As my three month sabbatical comes to a close, I'm actively preparing to return to my work as pastor. Right now this means trying to crystallize in my mind the lessons I've learned during this time away. I'm hoping this will give me perspective personally and focus my sharing with others some of the benefits of being away. (I'll have the privilege of developing these thoughts with our congregation when I preach August 29.)

In short, it's been a refreshing time. If author Eugene Peterson is correct in his summary of the two sabbath commandment texts (in Exodus 20 and Deuteronomy 5), then the fourth commandment calls us to both "praying" and "playing." Sabbath-keeping and sabbatical call us to unplug from the often draining routines of our work and tap into the underlying rhythms of rest that God has hard-wired into creation. In sabbath rest, we reflect on God and seek to more purposely relate to him (praying); we also let down our hair (or what's left of it!) and play with abandon, giving thanks for this good gift.

This sabbatical has been a great time for playing. Travel out of state and out of country have been wonderful highlights. I've renewed friendships with pastor buddies and high school pals. I've seen all my old groomsmen. I've sampled tastes of Italy with my family. I've ridden my bike up some pretty cool climbs in California, Arizona, and Colorado. I've pedaled the rolling forests of Wisconsin's Northwoods. I've gone on some great runs. I've spent some time in the kitchen cooking. I've eaten good food and enjoyed delicious beverages. I've golfed pretty regularly with my wife and sons. Life has been good. Playing has been restorative.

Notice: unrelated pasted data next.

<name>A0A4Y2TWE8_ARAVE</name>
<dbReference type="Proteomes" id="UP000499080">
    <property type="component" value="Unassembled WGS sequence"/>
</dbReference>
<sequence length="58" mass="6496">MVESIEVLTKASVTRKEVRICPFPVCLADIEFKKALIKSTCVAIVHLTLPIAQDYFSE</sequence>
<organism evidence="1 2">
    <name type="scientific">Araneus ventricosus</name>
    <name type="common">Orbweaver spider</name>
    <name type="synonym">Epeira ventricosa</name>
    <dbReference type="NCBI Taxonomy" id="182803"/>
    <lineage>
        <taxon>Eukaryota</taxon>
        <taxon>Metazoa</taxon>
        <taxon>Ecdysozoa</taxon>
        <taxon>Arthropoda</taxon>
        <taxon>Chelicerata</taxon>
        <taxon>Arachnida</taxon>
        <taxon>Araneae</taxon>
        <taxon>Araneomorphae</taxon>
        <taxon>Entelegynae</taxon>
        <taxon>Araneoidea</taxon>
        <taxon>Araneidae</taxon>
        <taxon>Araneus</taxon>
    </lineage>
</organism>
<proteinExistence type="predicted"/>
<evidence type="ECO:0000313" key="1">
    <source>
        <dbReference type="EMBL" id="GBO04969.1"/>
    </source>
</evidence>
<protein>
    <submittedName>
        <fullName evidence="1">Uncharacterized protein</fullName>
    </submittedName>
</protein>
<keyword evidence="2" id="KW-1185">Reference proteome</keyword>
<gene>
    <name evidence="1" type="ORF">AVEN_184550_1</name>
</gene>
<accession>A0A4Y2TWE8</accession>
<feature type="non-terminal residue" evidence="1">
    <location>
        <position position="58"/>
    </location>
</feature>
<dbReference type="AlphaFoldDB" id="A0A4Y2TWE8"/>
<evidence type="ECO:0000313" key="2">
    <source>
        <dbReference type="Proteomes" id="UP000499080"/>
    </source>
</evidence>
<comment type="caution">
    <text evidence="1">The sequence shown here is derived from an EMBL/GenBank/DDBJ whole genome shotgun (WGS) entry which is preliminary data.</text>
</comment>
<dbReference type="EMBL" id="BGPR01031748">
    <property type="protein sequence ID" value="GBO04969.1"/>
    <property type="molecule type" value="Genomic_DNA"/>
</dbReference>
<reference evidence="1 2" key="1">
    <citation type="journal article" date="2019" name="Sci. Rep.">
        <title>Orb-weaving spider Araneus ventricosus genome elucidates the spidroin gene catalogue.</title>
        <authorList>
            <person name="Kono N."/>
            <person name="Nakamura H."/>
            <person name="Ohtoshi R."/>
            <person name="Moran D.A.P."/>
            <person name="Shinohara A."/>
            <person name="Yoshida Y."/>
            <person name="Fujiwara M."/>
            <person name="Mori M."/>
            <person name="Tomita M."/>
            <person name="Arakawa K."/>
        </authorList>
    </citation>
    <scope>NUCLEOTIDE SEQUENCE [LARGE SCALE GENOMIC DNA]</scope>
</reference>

Praying's been part of the picture, too. Times formal and informal. Times at home and away. A highlight for me was a couple day trip up to Highlands Camp, a Presbyterian retreat and conference center in nearby Allenspark, CO ( What a lovely place tended by dedicated people who graciously assist others to draw near to God. And it doesn't hurt that the camp is nestled at the foot of the Mt. Meeker-Longs Peak base! If there's been a consistent theme in my time with God this sabbatical, it's been the renewed invitation to bring my true self, warts and all, to God, trusting in his love and grace and allowing his Spirit to direct me. A very basic message, to be sure. I've been reminded that God first and foremost wants my heart, not my service or even my obedience. With my heart more fully his, the rest will naturally follow.

My reading has focused on the early Church and on contemplative prayer and spirituality. In addition, I've just wrapped up a very helpful (and challenging!) online course by Dr. John Coe of the Talbot School of Theology. It's served as a beacon for me personally and it may be very helpful in the ministry of Spiritual Formation and Discipleship I'm privileged to lead. Check out the course if you're so inclined. It's free.

Well, the time to return is almost here. I think I'm ready. Fall's in the air and the family is ramping up their routines. It's been a good sabbatical and a great gift to me and to our family as well. I'm very grateful to our generous congregation. Thanks for reading.